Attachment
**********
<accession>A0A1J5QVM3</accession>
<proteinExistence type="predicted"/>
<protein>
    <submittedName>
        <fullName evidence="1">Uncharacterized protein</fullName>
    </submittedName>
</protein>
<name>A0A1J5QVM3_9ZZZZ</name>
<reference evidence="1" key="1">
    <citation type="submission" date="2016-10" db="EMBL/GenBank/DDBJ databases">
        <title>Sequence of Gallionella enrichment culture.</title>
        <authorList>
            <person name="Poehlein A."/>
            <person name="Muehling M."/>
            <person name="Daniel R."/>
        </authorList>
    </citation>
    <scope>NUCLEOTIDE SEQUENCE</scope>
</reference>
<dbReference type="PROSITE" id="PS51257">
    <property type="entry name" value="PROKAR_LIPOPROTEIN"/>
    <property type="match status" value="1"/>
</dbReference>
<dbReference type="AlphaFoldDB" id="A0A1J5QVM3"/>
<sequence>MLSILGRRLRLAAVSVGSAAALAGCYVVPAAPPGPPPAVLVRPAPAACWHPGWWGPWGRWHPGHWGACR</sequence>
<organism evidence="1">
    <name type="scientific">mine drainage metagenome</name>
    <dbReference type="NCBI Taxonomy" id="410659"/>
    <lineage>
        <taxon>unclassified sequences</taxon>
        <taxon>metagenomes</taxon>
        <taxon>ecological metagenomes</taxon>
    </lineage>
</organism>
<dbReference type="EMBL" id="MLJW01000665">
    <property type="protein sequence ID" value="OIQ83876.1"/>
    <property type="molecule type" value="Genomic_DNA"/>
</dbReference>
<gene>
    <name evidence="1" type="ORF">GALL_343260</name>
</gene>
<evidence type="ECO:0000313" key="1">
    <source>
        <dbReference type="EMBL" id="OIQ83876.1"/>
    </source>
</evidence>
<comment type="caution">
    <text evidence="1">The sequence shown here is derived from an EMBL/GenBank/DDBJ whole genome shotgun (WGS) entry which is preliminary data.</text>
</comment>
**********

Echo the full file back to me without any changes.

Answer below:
<accession>A0A1J5QVM3</accession>
<proteinExistence type="predicted"/>
<protein>
    <submittedName>
        <fullName evidence="1">Uncharacterized protein</fullName>
    </submittedName>
</protein>
<name>A0A1J5QVM3_9ZZZZ</name>
<reference evidence="1" key="1">
    <citation type="submission" date="2016-10" db="EMBL/GenBank/DDBJ databases">
        <title>Sequence of Gallionella enrichment culture.</title>
        <authorList>
            <person name="Poehlein A."/>
            <person name="Muehling M."/>
            <person name="Daniel R."/>
        </authorList>
    </citation>
    <scope>NUCLEOTIDE SEQUENCE</scope>
</reference>
<dbReference type="PROSITE" id="PS51257">
    <property type="entry name" value="PROKAR_LIPOPROTEIN"/>
    <property type="match status" value="1"/>
</dbReference>
<dbReference type="AlphaFoldDB" id="A0A1J5QVM3"/>
<sequence>MLSILGRRLRLAAVSVGSAAALAGCYVVPAAPPGPPPAVLVRPAPAACWHPGWWGPWGRWHPGHWGACR</sequence>
<organism evidence="1">
    <name type="scientific">mine drainage metagenome</name>
    <dbReference type="NCBI Taxonomy" id="410659"/>
    <lineage>
        <taxon>unclassified sequences</taxon>
        <taxon>metagenomes</taxon>
        <taxon>ecological metagenomes</taxon>
    </lineage>
</organism>
<dbReference type="EMBL" id="MLJW01000665">
    <property type="protein sequence ID" value="OIQ83876.1"/>
    <property type="molecule type" value="Genomic_DNA"/>
</dbReference>
<gene>
    <name evidence="1" type="ORF">GALL_343260</name>
</gene>
<evidence type="ECO:0000313" key="1">
    <source>
        <dbReference type="EMBL" id="OIQ83876.1"/>
    </source>
</evidence>
<comment type="caution">
    <text evidence="1">The sequence shown here is derived from an EMBL/GenBank/DDBJ whole genome shotgun (WGS) entry which is preliminary data.</text>
</comment>